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Long-term aspirin: more health damage than benefit?


Is Aspirin Good For Your Heart?

In addition to relieving pain, lowering the fever and reducing inflammation, aspirin can prevent blood clots from forming. Blood clots are the main cause of heart attacks and strokes. This is why aspirin is also recommended in part for the prevention of heart diseases. However, recent studies show that this is only useful in certain cases. Long-term use also entails certain risks. A specialist clarifies.

Dr. Erin Michos is director of the Women’s Cardiovascular Health Center at Johns Hopkins University. Based on the current study situation, she reports when the benefits and the damage out of long-term aspirin use outweigh. "If you have had a heart attack or stroke, there is no doubt that taking low-dose aspirin is beneficial," explains the heart expert. However, the drug is only of limited use for prevention purposes.

Regular aspirin intake can harm the body

Almost all medications can have side effects - including aspirin. According to Dr. Michos irritates the gastric mucosa and can lead to gastrointestinal problems, ulcers and bleeding. Due to the blood thinning effect, the pain reliever can be dangerous for people with a higher risk of bleeding.

Read on:

  • Aspirin unsuitable for the prevention of cardiovascular diseases - millions of people take ignorant risks
  • Constant aspirin consumption increases the risk of internal bleeding

When it is better not to take aspirin

Michos warns that there are other factors that make aspirin use dangerous. So the drug shouldn't be taken if

  • other blood thinners are taken,
  • there is a history of gastrointestinal ulcers, bleeding or gastritis,
  • Kidney or liver problems,
  • a bleeding or coagulation disorder.

When can long-term use be considered?

United States Preventive Services Task Force guidelines warn against using aspirin to prevent heart disease. The guideline recommends taking it only in people who are typically between 50 and 69 years old and who are at over ten percent risk of suffering a heart attack or stroke within the next ten years.

More harm than good for women?

Dr. Michos emphasizes that there are good reasons to be careful about long-term aspirin use. The Women's Health Study found that a majority of women without a history of heart disease did not benefit from taking a low dose of aspirin. The medicine could not reduce the risk of heart attacks, but it did increase the risk of bleeding. Some benefits have been seen for women over the age of 65. "So not only was the benefit for younger women missing, but the risk for other complaints was increased," said the specialist. Just because a drug is over the counter does not mean that it is completely safe.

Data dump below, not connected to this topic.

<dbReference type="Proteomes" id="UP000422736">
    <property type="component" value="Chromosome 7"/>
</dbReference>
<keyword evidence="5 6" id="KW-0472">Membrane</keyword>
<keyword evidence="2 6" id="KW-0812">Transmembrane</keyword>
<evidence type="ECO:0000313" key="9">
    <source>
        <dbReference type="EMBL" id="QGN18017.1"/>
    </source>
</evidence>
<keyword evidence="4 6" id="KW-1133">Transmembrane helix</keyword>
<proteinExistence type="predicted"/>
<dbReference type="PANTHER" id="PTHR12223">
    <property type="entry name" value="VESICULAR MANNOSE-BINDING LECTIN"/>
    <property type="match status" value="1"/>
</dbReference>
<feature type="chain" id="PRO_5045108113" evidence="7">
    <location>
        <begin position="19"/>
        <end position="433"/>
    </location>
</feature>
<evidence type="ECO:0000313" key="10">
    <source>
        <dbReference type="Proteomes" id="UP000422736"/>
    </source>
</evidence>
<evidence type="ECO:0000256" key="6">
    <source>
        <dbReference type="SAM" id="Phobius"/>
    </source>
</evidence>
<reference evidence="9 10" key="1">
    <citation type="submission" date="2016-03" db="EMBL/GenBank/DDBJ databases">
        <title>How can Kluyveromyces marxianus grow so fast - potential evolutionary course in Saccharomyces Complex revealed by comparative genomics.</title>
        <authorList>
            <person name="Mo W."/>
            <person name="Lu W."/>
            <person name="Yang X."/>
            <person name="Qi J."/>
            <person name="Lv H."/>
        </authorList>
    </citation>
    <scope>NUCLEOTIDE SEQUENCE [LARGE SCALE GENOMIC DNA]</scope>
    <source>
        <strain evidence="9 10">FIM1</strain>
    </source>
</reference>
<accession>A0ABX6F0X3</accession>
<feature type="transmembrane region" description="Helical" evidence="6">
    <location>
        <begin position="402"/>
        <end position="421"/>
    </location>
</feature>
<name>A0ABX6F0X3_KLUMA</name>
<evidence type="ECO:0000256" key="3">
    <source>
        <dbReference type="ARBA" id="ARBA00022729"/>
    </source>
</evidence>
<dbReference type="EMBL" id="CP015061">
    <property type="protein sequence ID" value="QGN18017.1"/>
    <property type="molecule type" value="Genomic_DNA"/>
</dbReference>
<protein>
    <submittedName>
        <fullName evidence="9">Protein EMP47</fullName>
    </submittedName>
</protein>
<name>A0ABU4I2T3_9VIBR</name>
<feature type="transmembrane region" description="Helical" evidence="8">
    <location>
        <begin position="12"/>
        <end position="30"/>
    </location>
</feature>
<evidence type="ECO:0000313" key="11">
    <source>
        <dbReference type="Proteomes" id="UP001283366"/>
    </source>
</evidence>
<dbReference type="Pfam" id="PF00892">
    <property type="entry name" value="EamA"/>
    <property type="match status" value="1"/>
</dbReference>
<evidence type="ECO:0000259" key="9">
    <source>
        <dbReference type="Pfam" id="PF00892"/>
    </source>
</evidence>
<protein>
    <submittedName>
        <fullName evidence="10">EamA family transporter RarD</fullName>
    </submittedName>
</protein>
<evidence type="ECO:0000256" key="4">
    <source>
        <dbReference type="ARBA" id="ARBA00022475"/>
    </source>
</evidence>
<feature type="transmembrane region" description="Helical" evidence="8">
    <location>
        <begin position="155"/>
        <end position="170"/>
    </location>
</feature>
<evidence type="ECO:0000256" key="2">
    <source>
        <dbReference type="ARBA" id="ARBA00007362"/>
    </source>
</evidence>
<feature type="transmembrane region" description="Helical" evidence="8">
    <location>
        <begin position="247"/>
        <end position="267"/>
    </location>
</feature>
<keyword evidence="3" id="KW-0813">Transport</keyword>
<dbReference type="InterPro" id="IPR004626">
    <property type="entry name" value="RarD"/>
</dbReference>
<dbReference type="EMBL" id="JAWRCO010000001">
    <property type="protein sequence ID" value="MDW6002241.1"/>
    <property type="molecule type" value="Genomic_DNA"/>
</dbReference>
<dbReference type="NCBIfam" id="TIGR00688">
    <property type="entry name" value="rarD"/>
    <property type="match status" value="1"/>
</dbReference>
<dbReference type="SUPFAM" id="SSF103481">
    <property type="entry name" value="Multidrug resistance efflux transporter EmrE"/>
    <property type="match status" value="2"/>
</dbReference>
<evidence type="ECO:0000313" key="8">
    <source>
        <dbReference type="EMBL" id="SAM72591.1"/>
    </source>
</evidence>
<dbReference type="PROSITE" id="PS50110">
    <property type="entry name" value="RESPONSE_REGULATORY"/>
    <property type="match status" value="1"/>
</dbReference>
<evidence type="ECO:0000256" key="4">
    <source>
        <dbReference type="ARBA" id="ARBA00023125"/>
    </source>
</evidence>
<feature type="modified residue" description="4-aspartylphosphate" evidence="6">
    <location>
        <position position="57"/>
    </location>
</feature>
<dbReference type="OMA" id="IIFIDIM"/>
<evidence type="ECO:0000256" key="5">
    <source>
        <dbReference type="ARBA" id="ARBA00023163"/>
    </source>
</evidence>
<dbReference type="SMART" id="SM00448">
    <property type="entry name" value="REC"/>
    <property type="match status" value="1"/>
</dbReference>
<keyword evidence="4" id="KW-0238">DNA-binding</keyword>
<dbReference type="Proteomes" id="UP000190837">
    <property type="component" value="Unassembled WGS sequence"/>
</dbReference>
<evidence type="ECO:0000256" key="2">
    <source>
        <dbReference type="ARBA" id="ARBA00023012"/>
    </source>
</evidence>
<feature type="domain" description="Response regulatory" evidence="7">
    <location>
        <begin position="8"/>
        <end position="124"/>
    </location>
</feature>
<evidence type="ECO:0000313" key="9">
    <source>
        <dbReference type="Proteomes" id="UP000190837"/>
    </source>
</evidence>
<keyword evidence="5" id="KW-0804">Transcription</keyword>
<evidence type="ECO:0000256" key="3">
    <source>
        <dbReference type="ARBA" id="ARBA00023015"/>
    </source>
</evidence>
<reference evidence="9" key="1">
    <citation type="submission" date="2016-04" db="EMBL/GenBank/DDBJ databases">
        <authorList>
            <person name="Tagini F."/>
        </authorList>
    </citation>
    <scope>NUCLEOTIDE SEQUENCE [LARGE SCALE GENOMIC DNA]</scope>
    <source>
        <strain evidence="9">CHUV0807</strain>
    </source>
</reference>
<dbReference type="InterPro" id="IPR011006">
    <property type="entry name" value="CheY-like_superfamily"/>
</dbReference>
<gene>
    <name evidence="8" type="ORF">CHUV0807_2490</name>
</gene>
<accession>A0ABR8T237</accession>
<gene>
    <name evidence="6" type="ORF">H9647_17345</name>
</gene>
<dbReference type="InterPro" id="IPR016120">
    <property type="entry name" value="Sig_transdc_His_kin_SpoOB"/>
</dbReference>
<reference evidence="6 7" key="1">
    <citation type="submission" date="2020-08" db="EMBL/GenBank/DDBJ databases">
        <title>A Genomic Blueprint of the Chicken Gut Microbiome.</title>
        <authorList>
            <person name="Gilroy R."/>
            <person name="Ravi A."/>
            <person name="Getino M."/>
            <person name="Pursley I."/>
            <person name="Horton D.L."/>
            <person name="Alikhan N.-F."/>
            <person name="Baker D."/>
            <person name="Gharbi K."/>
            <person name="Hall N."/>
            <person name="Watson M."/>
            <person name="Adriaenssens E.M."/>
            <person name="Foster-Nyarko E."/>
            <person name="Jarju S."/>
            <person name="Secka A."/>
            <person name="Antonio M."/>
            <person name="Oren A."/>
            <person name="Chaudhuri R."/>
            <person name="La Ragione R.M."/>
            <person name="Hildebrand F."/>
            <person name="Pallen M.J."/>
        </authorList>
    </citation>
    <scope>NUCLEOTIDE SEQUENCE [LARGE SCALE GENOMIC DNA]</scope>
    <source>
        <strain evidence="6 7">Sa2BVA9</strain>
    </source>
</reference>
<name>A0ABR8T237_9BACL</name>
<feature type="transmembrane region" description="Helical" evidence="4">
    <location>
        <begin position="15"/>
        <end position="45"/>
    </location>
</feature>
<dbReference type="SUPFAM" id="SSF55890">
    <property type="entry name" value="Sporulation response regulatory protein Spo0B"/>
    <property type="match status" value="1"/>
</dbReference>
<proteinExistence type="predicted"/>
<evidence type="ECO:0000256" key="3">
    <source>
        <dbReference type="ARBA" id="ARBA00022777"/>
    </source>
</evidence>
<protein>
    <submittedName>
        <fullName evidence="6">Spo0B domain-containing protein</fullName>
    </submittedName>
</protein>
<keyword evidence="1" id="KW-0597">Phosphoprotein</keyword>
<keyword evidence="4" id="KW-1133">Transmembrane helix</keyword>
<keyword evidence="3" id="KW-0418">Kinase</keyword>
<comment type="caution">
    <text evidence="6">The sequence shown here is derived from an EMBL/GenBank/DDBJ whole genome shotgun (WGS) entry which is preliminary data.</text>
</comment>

Current long-term intake studies

Recently there have been two large clinical studies comparing aspirin with placebos in people with no known heart condition. The "ARRIVE study" included men over 55 and women over 60, all of whom were at increased risk of heart disease. In the "ASPREE study" the same was done in older adults over 70 years. Both studies showed that low-dose aspirin (100 milligrams per day) could not prevent subsequent heart attacks or strokes over a period of approximately five years. Instead, the risk of heavy bleeding increased. The study with older adults even recorded deaths due to the use of aspirin.

Not recommended for most people

Dr. Michos considers these results alarming. She recommends that most adults without known heart disease should not routinely take aspirin to prevent heart attack and stroke. "I still recommend aspirin for people with known heart disease or stroke, or for selected people who could be at particularly high risk due to signs of hardening of the arteries," summarizes the expert. For the rest of her patients, she considers the risk to be greater than the supposed benefit. Other measures such as blood pressure control or lifestyle interventions such as healthy eating, exercise and giving up smoking are the better way. In case of doubt, the general practitioner should always decide on the benefits of low-dose aspirin therapy. (vb)

Author and source information

This text corresponds to the specifications of the medical literature, medical guidelines and current studies and has been checked by medical doctors.

Graduate editor (FH) Volker Blasek

Swell:

  • Dr. Erin Michos: Is Taking Aspirin Good for Your Heart? Johns Hopkins Medicine (accessed: October 18, 2019), hopkinsmedicine.org
  • Michael Gaziano, Carlos Brotons, Rosa Coppolecchia, among others: Use of aspirin to reduce risk of initial vascular events in patients at moderate risk of cardiovascular disease (ARRIVE): a randomized, double-blind, placebo-controlled trial, The Lancet, 2018, thelancet.com
  • John J. McNeil, Rory Wolfe, Robyn L. Woods, and others: Effect of Aspirin on Cardiovascular Events and Bleeding in the Healthy Elderly, New England Journal of Medicine, 2018, nejm.org



Video: Should You Take Daily Aspirin Therapy? (November 2021).